Myeloma UK has launched MUK nine, the first UK-wide trial using state-of-the-art genetic techniques to ‘stratify’ treatment for so-called high-risk myeloma patients. The trial aims to identify the best treatment options for high-risk patients, and is one of the first trials, internationally, to focus on this specific sub-group of patients who are in urgent need of better outcomes.
Stratified medicine is a treatment approach that aims to tailor treatment to an individual patient, for example based on their genetic subtype of myeloma. Certain genetic abnormalities are associated with a more active or more difficult to treat myeloma, which is known as ‘high-risk’ myeloma. Patients with high-risk myeloma do not normally respond as well to treatment and are more likely to relapse more quickly.
Patients taking part in the trial will have access to state-of-the-art diagnostics and genetic profiling which has been investigated and developed, in part, through Myeloma UK funded research at The Institute of Cancer Research, London (ICR).
The trial is split into two parts. MUK nine a will see up to 700 newly diagnosed patients screened, by Myeloma UK funded researchers at the ICR, using genetic analysis of their bone marrow samples. Those patients who are identified as being at high-risk will be offered the opportunity to take part in MUK nine b.
MUK nine b is a Phase II trial to assess the effectiveness of the novel treatment combination, bortezomib (Velcade®), lenalidomide (Revlimid®), daratumumab (Darzalex®) and dexamethasone in combination with low dose cyclophosphamide, in conjunction with high-dose therapy and stem cell transplantation.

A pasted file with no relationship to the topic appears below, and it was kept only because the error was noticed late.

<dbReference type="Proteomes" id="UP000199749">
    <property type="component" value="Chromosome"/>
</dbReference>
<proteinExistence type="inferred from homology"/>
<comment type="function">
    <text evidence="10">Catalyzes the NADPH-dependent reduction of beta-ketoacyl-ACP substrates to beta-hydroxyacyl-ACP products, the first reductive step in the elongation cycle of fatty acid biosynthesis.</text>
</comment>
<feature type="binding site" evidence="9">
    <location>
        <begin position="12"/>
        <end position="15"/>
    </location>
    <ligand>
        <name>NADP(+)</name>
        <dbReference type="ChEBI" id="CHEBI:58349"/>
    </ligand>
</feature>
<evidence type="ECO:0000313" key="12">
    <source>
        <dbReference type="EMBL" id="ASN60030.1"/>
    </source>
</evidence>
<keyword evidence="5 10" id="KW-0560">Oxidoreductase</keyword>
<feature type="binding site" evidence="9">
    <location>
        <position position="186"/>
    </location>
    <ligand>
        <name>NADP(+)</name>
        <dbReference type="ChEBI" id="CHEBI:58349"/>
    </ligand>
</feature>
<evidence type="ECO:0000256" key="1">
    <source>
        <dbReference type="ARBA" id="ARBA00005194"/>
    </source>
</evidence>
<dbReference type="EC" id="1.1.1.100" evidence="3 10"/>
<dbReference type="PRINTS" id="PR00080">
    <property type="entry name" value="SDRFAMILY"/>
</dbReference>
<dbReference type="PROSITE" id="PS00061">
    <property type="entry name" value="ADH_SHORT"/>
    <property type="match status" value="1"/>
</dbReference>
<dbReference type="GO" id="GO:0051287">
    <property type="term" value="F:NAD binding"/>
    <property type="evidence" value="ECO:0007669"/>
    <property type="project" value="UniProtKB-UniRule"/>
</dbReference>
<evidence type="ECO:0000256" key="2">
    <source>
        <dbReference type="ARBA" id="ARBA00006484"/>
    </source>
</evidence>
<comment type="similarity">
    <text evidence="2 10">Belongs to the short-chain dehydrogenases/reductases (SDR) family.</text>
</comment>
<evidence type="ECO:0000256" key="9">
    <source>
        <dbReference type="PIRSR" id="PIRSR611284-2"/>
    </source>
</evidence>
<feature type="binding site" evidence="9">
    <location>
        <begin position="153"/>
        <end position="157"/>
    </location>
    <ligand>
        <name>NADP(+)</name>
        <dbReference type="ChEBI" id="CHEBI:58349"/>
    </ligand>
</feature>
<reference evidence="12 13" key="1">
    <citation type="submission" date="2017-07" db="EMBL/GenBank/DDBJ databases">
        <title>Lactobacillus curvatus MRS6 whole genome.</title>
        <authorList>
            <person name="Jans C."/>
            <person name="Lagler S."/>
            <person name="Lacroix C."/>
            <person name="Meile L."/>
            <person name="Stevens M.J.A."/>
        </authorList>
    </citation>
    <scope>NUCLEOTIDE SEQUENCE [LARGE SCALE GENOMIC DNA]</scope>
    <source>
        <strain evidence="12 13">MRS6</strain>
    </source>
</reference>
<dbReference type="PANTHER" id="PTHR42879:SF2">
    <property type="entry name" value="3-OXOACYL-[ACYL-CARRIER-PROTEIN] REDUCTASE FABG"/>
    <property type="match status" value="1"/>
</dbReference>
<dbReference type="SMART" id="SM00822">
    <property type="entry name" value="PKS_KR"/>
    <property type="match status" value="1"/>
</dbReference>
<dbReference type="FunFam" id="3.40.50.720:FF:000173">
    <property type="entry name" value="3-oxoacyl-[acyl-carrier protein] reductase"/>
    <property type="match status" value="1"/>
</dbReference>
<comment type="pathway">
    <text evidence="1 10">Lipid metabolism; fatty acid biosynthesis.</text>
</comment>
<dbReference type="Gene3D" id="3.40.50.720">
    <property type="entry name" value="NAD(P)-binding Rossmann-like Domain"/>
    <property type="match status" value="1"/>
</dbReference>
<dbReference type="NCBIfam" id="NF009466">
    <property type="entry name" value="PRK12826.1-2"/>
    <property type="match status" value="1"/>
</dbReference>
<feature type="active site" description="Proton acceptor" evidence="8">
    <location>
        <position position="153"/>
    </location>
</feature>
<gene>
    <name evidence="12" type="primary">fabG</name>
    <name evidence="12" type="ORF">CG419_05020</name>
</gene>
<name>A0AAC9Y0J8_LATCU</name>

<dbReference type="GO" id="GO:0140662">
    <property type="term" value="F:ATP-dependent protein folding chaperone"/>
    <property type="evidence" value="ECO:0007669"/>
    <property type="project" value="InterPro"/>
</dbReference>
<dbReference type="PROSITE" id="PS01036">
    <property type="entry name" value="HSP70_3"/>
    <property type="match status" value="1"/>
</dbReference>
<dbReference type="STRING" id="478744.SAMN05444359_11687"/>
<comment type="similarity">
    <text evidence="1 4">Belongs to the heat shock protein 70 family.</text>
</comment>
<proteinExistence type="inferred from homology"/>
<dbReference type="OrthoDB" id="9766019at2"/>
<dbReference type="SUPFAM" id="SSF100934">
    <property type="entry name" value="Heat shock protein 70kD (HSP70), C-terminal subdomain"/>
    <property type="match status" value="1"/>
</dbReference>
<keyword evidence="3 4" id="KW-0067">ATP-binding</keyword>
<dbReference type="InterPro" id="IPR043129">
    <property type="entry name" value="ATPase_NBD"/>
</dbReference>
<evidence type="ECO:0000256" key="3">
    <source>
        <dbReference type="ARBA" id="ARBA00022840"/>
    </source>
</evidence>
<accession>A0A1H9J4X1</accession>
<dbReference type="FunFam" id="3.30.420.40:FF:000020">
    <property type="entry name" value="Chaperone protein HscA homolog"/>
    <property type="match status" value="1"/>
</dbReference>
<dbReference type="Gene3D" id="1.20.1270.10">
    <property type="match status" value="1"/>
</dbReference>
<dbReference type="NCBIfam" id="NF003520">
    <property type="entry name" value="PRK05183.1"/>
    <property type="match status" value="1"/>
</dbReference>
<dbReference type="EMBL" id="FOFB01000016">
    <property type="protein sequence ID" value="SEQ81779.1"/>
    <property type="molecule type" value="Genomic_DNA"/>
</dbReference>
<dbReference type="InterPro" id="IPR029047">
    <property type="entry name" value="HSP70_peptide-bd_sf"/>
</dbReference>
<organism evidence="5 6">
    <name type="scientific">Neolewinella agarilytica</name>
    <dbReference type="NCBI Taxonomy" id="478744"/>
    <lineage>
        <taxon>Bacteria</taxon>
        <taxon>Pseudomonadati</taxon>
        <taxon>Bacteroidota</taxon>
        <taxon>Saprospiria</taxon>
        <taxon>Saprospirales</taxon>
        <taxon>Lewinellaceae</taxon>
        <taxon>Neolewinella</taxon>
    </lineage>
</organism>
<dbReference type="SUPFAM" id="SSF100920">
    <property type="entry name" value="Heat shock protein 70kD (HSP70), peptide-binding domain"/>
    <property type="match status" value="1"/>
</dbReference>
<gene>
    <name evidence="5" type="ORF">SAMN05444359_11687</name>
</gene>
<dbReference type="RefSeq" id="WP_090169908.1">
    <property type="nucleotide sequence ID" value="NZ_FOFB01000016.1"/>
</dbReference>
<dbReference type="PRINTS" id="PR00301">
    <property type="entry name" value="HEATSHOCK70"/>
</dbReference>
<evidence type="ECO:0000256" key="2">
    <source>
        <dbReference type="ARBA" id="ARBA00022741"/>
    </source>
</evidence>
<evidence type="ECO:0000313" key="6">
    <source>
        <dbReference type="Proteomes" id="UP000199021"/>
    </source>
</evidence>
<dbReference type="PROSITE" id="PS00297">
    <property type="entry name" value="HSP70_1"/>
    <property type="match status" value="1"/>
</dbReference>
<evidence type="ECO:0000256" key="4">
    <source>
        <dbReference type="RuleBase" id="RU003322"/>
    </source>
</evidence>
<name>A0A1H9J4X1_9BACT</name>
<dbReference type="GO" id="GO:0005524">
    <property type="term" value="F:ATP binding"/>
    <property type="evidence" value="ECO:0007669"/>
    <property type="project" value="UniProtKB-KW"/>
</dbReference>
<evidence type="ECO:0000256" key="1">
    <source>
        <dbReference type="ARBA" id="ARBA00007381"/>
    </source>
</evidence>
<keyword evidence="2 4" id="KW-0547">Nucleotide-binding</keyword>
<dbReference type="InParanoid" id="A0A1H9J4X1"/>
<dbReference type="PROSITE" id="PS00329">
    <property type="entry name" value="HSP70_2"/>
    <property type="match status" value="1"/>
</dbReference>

The trial also aims to increase understanding of the genetic basis of myeloma, and to find disease markers which could be helpful when looking towards developing stratified medicine for other sub-groups of myeloma patients.
Chief Investigator for the MUK nine trial and Senior Researcher at The Institute of Cancer Research, London, Dr Martin Kaiser said, “It’s vitally important that people with myeloma get the most effective treatment for them, particularly people with the highest risk forms of the disease. But we urgently need the evidence to show which therapeutic approaches are right for different groups of patients.
“The MUK nine trial will give patients access to innovative new treatments and state-of-the-art molecular testing. We hope it will transform myeloma treatment from a one-size fits all approach to a stratified approach driven by disease characteristics.”
MUK nine is set to open in 30 Clinical Trial Network (CTN) centres across the UK. It is part of the Myeloma UK CTN, a portfolio of early stage trials developed, co-ordinated and sponsored by the Clinical Trials Research Unit at the University of Leeds, which aims to test and speed up access to promising new treatments for patients.
Myeloma UK Director of Research Dr Simon Ridley added, “Around 20% of myeloma patients are characterised as having high-risk myeloma, yet there is relatively little research looking at high-risk disease and treatment. This trial is looking to the future – we are trying to gain more insight into which treatment combinations might work best in different groups of patients.
“It also offers patient access to novel combination treatments that they cannot currently get access to through the NHS. The data this trial will generate can be used in the UK and beyond to support patient access to the most innovative and effective combination treatments.”
Myeloma UK is funding MUK nine with both funding support and drugs provided by Celgene UK & Ireland (lenalidomide) and Janssen Oncology (daratumumab). Skyline Dx’s prognostic tool, MMprofiler, will be used in combination with other genetic prognostic tools to risk-stratify patients on this trial.
Find out more about our clinical trials, visit our dedicated webpage. Or to learn more about myeloma and its treatments call the Myeloma Infoline free from the UK on 0800 980 3332 or email AskTheNurse@myeloma.org.uk.